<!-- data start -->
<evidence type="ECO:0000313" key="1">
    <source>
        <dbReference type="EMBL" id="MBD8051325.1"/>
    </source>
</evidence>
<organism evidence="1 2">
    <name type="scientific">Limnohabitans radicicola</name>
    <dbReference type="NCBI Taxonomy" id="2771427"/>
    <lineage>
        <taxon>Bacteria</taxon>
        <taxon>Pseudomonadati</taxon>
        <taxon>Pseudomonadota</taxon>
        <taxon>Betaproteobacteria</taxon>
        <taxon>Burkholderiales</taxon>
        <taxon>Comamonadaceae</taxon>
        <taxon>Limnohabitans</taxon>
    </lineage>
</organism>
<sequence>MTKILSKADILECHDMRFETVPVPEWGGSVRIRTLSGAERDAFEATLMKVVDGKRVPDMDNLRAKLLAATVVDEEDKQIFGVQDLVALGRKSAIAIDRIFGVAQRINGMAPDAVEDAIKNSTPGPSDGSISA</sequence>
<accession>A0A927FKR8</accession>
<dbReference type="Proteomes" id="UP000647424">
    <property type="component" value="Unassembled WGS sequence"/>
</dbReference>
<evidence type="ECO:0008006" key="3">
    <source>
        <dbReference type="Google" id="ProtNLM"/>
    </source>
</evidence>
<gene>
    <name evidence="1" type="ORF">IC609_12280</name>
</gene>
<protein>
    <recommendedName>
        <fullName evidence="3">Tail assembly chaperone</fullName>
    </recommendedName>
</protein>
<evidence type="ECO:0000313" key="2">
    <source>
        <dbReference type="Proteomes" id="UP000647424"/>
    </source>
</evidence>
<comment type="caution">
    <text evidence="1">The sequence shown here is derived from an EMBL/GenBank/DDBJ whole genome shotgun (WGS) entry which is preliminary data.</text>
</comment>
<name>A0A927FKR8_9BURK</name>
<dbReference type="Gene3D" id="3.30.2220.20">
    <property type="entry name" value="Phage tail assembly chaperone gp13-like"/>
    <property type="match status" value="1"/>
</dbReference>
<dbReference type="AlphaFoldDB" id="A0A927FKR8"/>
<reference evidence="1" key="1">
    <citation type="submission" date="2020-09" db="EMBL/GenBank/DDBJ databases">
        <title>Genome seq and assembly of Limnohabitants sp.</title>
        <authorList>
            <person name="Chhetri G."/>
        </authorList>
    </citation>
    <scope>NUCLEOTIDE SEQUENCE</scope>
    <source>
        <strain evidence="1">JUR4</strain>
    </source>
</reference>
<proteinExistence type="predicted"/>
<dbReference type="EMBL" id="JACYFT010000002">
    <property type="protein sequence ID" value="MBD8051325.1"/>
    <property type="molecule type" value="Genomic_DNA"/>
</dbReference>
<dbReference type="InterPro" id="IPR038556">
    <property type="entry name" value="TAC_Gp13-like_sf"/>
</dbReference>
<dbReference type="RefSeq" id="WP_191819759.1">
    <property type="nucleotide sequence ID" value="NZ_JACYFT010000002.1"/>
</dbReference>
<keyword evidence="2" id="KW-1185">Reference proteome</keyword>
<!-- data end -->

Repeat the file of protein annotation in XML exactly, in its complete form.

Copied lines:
<evidence type="ECO:0000313" key="1">
    <source>
        <dbReference type="EMBL" id="MBD8051325.1"/>
    </source>
</evidence>
<organism evidence="1 2">
    <name type="scientific">Limnohabitans radicicola</name>
    <dbReference type="NCBI Taxonomy" id="2771427"/>
    <lineage>
        <taxon>Bacteria</taxon>
        <taxon>Pseudomonadati</taxon>
        <taxon>Pseudomonadota</taxon>
        <taxon>Betaproteobacteria</taxon>
        <taxon>Burkholderiales</taxon>
        <taxon>Comamonadaceae</taxon>
        <taxon>Limnohabitans</taxon>
    </lineage>
</organism>
<sequence>MTKILSKADILECHDMRFETVPVPEWGGSVRIRTLSGAERDAFEATLMKVVDGKRVPDMDNLRAKLLAATVVDEEDKQIFGVQDLVALGRKSAIAIDRIFGVAQRINGMAPDAVEDAIKNSTPGPSDGSISA</sequence>
<accession>A0A927FKR8</accession>
<dbReference type="Proteomes" id="UP000647424">
    <property type="component" value="Unassembled WGS sequence"/>
</dbReference>
<evidence type="ECO:0008006" key="3">
    <source>
        <dbReference type="Google" id="ProtNLM"/>
    </source>
</evidence>
<gene>
    <name evidence="1" type="ORF">IC609_12280</name>
</gene>
<protein>
    <recommendedName>
        <fullName evidence="3">Tail assembly chaperone</fullName>
    </recommendedName>
</protein>
<evidence type="ECO:0000313" key="2">
    <source>
        <dbReference type="Proteomes" id="UP000647424"/>
    </source>
</evidence>
<comment type="caution">
    <text evidence="1">The sequence shown here is derived from an EMBL/GenBank/DDBJ whole genome shotgun (WGS) entry which is preliminary data.</text>
</comment>
<name>A0A927FKR8_9BURK</name>
<dbReference type="Gene3D" id="3.30.2220.20">
    <property type="entry name" value="Phage tail assembly chaperone gp13-like"/>
    <property type="match status" value="1"/>
</dbReference>
<dbReference type="AlphaFoldDB" id="A0A927FKR8"/>
<reference evidence="1" key="1">
    <citation type="submission" date="2020-09" db="EMBL/GenBank/DDBJ databases">
        <title>Genome seq and assembly of Limnohabitants sp.</title>
        <authorList>
            <person name="Chhetri G."/>
        </authorList>
    </citation>
    <scope>NUCLEOTIDE SEQUENCE</scope>
    <source>
        <strain evidence="1">JUR4</strain>
    </source>
</reference>
<proteinExistence type="predicted"/>
<dbReference type="EMBL" id="JACYFT010000002">
    <property type="protein sequence ID" value="MBD8051325.1"/>
    <property type="molecule type" value="Genomic_DNA"/>
</dbReference>
<dbReference type="InterPro" id="IPR038556">
    <property type="entry name" value="TAC_Gp13-like_sf"/>
</dbReference>
<dbReference type="RefSeq" id="WP_191819759.1">
    <property type="nucleotide sequence ID" value="NZ_JACYFT010000002.1"/>
</dbReference>
<keyword evidence="2" id="KW-1185">Reference proteome</keyword>